nep-dcm New Economics Papers
on Discrete Choice Models
Issue of 2006‒09‒16
four papers chosen by
Philip Yu
Hong Kong University

  1. Tell me which perfume you wear, I'll tell you how old you are: Modeling the Impact of Consumer age on Product choice By LAURENT, Gilles; LAMBERT-PANDRAUD, Raphaëlle
  2. Career Progression and Formal versus On-the-Job Training By Jérôme Adda; Christian Dustmann; Costas Meghir; Jean-Marc Robin
  3. State Dependence in Canadian Welfare Participation By Jörgen Hansen; Magnus Lofstrom; Xuelin Zhang
  4. Smoking Habits: Like Father, Like Son, Like Mother, Like Daughter By Maria L. Loureiro; Anna Sanz-de-Galdeano; Daniela Vuri

  1. By: LAURENT, Gilles; LAMBERT-PANDRAUD, Raphaëlle
    Abstract: Perfumes introduced decades ago continue to compete against recently introduced perfumes. In this high involvement category, using a large survey and a conditional logit model, the authors show that the probability of choosing a long-established perfume, rather than a recently introduced one, increases enormously with consumer age. Furthermore, by comparing three possible underlying mechanisms, they demonstrate that an attachment model based on a consumer’s exposure to a perfume (preferences depend linearly on the length of time the consumer has known the perfume and can be developed at any age) fits better than an innovativeness model (younger people prefer recently introduced perfumes) or a nostalgia model (preferences are developed only during an early “sensitive period” of life). The authors draw managerial and research implications from their findings.
    Keywords: Consumer choice; elderly; older consumer; age; perfume; nostalgia; innovativeness; attachment; conditional logit
    JEL: D11
    Date: 2006–07–01
  2. By: Jérôme Adda (University College London and IFS); Christian Dustmann (University College London, IFS and IZA Bonn); Costas Meghir (University College London, IFS and IZA Bonn); Jean-Marc Robin (University of Paris 1, University College London, IFS and IZA Bonn)
    Abstract: We develop a dynamic discrete choice model of training choice, employment and wage growth, allowing for job mobility, in a world where wages depend on firm-worker matches, as well as experience and tenure and jobs take time to locate. We estimate this model on a large administrative panel data set which traces labour market transitions, mobility across firms and wages from the end of statutory schooling. We use the model to evaluate the lifecycle return to apprenticeship training and find that on average the costs outweigh the benefits; however for those who choose to train the returns are positive. We then use our model to consider the long-term lifecycle effects of two reforms: One is the introduction of an Earned Income Tax Credit in Germany, and the other is a reform to Unemployment Insurance. In both reforms we find very significant impacts of the policy on training choices and on the value of realised matches, demonstrating the importance of considering such longer term implications.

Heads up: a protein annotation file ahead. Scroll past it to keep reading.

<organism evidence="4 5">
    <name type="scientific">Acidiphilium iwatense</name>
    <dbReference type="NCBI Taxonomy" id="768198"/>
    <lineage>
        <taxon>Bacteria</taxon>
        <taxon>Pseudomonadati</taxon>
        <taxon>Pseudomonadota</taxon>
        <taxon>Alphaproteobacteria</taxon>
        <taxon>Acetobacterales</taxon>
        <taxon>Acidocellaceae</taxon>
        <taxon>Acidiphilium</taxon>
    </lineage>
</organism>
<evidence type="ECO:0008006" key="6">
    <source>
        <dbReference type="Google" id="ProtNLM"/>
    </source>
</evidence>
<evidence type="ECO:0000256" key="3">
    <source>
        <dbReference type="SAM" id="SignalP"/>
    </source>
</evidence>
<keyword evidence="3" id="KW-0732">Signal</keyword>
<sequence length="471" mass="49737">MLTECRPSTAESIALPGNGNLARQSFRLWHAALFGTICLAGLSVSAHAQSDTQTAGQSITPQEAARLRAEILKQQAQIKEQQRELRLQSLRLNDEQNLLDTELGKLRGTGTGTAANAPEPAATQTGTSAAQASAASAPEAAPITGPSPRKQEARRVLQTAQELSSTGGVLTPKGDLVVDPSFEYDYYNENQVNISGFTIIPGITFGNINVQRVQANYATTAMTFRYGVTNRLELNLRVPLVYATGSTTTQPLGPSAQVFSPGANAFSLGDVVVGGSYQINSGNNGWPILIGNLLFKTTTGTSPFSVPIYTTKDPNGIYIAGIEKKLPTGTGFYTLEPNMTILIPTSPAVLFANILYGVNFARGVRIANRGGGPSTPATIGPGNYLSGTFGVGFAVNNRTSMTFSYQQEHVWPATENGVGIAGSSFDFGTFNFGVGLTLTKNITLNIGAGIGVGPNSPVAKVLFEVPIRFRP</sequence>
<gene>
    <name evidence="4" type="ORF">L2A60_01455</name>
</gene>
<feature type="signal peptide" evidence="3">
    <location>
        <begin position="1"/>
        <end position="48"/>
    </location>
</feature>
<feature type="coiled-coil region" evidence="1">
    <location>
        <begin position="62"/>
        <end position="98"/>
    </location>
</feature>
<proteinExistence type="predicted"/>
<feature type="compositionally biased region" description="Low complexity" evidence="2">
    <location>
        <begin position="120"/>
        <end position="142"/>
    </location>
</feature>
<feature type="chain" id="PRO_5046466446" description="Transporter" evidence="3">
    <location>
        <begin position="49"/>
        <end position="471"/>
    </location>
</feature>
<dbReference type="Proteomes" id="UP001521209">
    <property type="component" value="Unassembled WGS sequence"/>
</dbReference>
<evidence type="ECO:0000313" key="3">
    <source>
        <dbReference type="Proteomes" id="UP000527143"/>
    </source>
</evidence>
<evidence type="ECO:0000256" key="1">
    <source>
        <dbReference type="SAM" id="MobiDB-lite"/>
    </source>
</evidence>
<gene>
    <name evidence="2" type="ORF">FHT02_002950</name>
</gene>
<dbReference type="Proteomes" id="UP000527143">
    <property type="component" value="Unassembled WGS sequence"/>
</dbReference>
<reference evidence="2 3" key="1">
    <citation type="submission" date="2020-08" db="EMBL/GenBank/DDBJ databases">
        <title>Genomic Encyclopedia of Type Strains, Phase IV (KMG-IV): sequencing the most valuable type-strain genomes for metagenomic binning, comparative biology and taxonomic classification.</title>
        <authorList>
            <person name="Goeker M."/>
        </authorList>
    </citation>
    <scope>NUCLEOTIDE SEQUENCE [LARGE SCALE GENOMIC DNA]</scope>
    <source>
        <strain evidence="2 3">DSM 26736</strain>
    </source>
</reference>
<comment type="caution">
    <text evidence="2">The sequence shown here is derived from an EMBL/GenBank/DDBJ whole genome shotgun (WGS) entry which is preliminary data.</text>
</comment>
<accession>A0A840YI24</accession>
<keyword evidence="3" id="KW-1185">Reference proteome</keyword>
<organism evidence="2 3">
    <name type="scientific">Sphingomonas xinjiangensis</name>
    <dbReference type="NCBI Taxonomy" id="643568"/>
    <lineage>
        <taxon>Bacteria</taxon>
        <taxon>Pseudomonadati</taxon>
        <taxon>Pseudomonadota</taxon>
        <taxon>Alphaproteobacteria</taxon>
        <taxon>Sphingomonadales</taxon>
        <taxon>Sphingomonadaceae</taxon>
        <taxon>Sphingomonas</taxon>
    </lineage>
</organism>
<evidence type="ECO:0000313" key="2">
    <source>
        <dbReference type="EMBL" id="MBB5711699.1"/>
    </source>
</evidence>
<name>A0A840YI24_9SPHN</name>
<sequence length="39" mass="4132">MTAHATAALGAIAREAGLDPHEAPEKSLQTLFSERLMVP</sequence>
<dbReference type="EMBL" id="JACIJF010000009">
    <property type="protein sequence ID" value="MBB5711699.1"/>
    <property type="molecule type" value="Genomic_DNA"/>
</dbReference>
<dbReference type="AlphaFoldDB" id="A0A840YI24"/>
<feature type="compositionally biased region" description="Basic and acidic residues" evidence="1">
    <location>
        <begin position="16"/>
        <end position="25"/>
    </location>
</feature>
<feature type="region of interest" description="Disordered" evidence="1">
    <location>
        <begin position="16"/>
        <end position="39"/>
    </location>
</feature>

Keywords: educational decision, apprenticeship, dynamic choice, evaluation
    JEL: I2 J6
    Date: 2006–08
  3. By: Jörgen Hansen (Concordia University, CEPR, CIRANO, CIREQ and IZA Bonn); Magnus Lofstrom (University of Texas at Dallas and IZA Bonn); Xuelin Zhang (Statistics Canada)
    Abstract: This paper analyzes transitions into and out-of Social Assistance in Canada. We estimate a dynamic Probit model, controlling for endogenous initial conditions and unobserved heterogeneity, using longitudinal data extracted from the Survey of Labour and Income Dynamics (SLID) for the years 1993-2000. The data indicates that there are substantial provincial differences in social assistance participation. The empirical results indicate that a “welfare trap” does exist in Canada, but the extent of it varies across provinces. The results also suggest that there is a link between provincial variations in structural and spurious state dependence and regional differences in welfare generosity. In particular, the existence of structural state dependence, or a “welfare trap”, appears to be more likely in provinces with relatively high benefit levels. One implication of this result is that a change in the welfare benefit structure is not likely to lower participation as significantly among less generous provinces as more generous ones.
    Keywords: welfare, state dependence, unobserved heterogeneity, initial conditions, transition, Canada
    JEL: I30 I38 J18
    Date: 2006–08
  4. By: Maria L. Loureiro (IDEGA, University of Santiago de Compostela); Anna Sanz-de-Galdeano (University of Girona and IZA Bonn); Daniela Vuri (University of Florence, CHILD and IZA Bonn)
    Abstract: We analyze data from the 1994-2002 waves of the British Household Panel Survey to explore the influence of parental smoking habits on their children’s smoking decisions. In order to account for the potential endogeneity of parental smoking habits we use instrumental variable methods. We find that mothers play a crucial role in determining their daughters’ smoking decisions, while fathers’ smoking habits are transmitted primarily to their sons.
    Keywords: youth smoking, intergenerational habit transmission, multivariate probit, instrumental variables
    JEL: I1 C5
    Date: 2006–08

This nep-dcm issue is ©2006 by Philip Yu. It is provided as is without any express or implied warranty. It may be freely redistributed in whole or in part for any purpose. If distributed in part, please include this notice.
General information on the NEP project can be found at For comments please write to the director of NEP, Marco Novarese at <>. Put “NEP” in the subject, otherwise your mail may be rejected.
NEP’s infrastructure is sponsored by the School of Economics and Finance of Massey University in New Zealand.